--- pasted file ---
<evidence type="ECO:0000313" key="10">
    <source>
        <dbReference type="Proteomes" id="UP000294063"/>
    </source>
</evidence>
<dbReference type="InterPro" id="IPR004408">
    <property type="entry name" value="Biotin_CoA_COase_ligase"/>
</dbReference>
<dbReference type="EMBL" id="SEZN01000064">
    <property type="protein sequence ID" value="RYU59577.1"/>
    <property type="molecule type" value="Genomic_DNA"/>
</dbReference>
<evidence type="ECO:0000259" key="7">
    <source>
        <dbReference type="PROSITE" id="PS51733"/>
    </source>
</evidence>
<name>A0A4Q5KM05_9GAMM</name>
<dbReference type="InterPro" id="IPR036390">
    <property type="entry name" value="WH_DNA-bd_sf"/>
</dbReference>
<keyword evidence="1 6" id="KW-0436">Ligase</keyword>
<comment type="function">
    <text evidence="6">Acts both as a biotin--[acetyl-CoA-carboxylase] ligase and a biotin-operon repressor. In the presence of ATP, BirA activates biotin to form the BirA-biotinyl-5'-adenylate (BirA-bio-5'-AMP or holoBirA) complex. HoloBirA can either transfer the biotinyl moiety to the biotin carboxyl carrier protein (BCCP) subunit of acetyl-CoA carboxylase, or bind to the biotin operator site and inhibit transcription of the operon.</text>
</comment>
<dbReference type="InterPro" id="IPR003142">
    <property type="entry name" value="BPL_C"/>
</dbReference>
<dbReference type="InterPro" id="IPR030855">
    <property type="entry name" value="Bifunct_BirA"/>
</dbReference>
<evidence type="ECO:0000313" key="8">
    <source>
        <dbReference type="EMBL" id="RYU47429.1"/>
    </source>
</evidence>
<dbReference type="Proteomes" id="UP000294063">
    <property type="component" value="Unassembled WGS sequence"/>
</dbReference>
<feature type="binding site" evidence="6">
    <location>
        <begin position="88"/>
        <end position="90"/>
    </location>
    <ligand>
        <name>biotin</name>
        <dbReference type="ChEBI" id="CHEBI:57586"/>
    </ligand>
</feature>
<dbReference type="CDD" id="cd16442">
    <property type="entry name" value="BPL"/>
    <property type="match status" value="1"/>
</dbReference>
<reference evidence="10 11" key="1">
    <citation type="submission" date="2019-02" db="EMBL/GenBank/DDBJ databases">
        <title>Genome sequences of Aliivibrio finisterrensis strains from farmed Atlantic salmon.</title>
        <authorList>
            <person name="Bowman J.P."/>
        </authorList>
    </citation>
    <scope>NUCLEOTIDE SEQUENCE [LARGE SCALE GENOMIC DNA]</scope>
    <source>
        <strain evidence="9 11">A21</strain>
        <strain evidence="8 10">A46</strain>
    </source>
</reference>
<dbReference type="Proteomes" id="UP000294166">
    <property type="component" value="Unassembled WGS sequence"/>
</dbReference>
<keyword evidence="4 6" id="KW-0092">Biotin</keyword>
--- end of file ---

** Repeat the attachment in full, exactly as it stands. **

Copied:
<evidence type="ECO:0000313" key="10">
    <source>
        <dbReference type="Proteomes" id="UP000294063"/>
    </source>
</evidence>
<dbReference type="InterPro" id="IPR004408">
    <property type="entry name" value="Biotin_CoA_COase_ligase"/>
</dbReference>
<dbReference type="EMBL" id="SEZN01000064">
    <property type="protein sequence ID" value="RYU59577.1"/>
    <property type="molecule type" value="Genomic_DNA"/>
</dbReference>
<evidence type="ECO:0000259" key="7">
    <source>
        <dbReference type="PROSITE" id="PS51733"/>
    </source>
</evidence>
<name>A0A4Q5KM05_9GAMM</name>
<dbReference type="InterPro" id="IPR036390">
    <property type="entry name" value="WH_DNA-bd_sf"/>
</dbReference>
<keyword evidence="1 6" id="KW-0436">Ligase</keyword>
<comment type="function">
    <text evidence="6">Acts both as a biotin--[acetyl-CoA-carboxylase] ligase and a biotin-operon repressor. In the presence of ATP, BirA activates biotin to form the BirA-biotinyl-5'-adenylate (BirA-bio-5'-AMP or holoBirA) complex. HoloBirA can either transfer the biotinyl moiety to the biotin carboxyl carrier protein (BCCP) subunit of acetyl-CoA carboxylase, or bind to the biotin operator site and inhibit transcription of the operon.</text>
</comment>
<dbReference type="InterPro" id="IPR003142">
    <property type="entry name" value="BPL_C"/>
</dbReference>
<dbReference type="InterPro" id="IPR030855">
    <property type="entry name" value="Bifunct_BirA"/>
</dbReference>
<evidence type="ECO:0000313" key="8">
    <source>
        <dbReference type="EMBL" id="RYU47429.1"/>
    </source>
</evidence>
<dbReference type="Proteomes" id="UP000294063">
    <property type="component" value="Unassembled WGS sequence"/>
</dbReference>
<feature type="binding site" evidence="6">
    <location>
        <begin position="88"/>
        <end position="90"/>
    </location>
    <ligand>
        <name>biotin</name>
        <dbReference type="ChEBI" id="CHEBI:57586"/>
    </ligand>
</feature>
<dbReference type="CDD" id="cd16442">
    <property type="entry name" value="BPL"/>
    <property type="match status" value="1"/>
</dbReference>
<reference evidence="10 11" key="1">
    <citation type="submission" date="2019-02" db="EMBL/GenBank/DDBJ databases">
        <title>Genome sequences of Aliivibrio finisterrensis strains from farmed Atlantic salmon.</title>
        <authorList>
            <person name="Bowman J.P."/>
        </authorList>
    </citation>
    <scope>NUCLEOTIDE SEQUENCE [LARGE SCALE GENOMIC DNA]</scope>
    <source>
        <strain evidence="9 11">A21</strain>
        <strain evidence="8 10">A46</strain>
    </source>
</reference>
<dbReference type="Proteomes" id="UP000294166">
    <property type="component" value="Unassembled WGS sequence"/>
</dbReference>
<keyword evidence="4 6" id="KW-0092">Biotin</keyword>